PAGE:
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December 23, 2019 04:10 pm

Video Games Are Dividing South Korea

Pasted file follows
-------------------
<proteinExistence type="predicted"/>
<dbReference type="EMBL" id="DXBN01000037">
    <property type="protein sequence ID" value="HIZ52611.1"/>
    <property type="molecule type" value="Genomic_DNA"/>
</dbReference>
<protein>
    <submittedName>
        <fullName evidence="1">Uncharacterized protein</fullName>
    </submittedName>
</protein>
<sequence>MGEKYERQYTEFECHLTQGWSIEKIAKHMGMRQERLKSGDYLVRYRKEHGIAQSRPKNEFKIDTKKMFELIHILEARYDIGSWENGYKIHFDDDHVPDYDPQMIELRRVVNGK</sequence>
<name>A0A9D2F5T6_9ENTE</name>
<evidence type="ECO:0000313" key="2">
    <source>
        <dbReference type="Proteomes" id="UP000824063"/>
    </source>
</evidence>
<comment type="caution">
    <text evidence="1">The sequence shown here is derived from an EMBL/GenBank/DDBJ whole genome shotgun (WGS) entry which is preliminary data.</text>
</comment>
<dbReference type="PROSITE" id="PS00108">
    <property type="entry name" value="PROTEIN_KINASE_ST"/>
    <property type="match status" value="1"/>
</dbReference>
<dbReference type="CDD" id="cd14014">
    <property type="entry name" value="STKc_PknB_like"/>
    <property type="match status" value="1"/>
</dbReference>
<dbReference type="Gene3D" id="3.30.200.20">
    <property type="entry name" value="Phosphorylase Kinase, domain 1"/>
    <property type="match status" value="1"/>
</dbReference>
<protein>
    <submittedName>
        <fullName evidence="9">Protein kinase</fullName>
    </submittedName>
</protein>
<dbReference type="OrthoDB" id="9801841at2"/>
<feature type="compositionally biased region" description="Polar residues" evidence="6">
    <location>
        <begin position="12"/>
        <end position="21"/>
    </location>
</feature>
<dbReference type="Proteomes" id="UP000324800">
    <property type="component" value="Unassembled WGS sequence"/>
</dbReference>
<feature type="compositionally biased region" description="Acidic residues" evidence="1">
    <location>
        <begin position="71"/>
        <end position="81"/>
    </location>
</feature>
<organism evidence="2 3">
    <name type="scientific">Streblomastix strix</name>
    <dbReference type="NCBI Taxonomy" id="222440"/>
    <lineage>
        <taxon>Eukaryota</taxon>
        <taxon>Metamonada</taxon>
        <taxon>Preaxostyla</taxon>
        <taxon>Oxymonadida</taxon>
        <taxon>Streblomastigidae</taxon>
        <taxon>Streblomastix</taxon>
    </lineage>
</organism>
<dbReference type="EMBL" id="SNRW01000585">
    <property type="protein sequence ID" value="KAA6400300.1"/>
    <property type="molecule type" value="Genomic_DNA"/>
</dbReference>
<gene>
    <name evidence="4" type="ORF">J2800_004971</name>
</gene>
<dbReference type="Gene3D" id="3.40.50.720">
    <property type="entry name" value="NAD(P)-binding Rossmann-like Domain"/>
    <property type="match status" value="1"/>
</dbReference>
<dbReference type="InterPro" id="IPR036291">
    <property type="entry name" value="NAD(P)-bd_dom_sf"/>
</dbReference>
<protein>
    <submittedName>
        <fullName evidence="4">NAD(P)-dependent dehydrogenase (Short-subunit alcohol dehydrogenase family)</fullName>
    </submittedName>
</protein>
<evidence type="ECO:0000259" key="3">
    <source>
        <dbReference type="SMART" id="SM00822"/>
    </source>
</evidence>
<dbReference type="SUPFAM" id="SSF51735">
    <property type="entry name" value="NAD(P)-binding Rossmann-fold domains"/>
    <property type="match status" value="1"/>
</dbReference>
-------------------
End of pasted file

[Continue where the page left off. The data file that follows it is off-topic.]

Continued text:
When StarCraft first came on the scene in 1998, the real-time science fiction strategy game wasn't just a hit -- it was an awakening. Out of 11 million copies sold worldwide, 4.5 million were in South Korea, despite it not being localized into Korean. "PC bangs," pay-as-you-go gaming cafes stocked with food and drinks, grew from just 100 to 23,000 in three years. But as the mania took the country by storm, hospital check-ins involving computer games also dramatically rose. Young people were playing until their bodily functions began breaking down, occasionally even to the point of death. In May of this year, after years of advocacy from medical experts and lawmakers, members of the 72nd assembly of the World Health Organization unanimously voted to recognize video game addiction as a disorder. The categorization, however, remains controversial. Despite years of concern and study about the effects of video games, conclusive evidence that they cause addiction or violence has been hard to come by. And in the numerous parliamentary forums, televised debates, and academic symposia convened, the same question looms large: Has a culture of intensive gaming really brought about a public health crisis, or is excessive gaming just a symptom of other problems?

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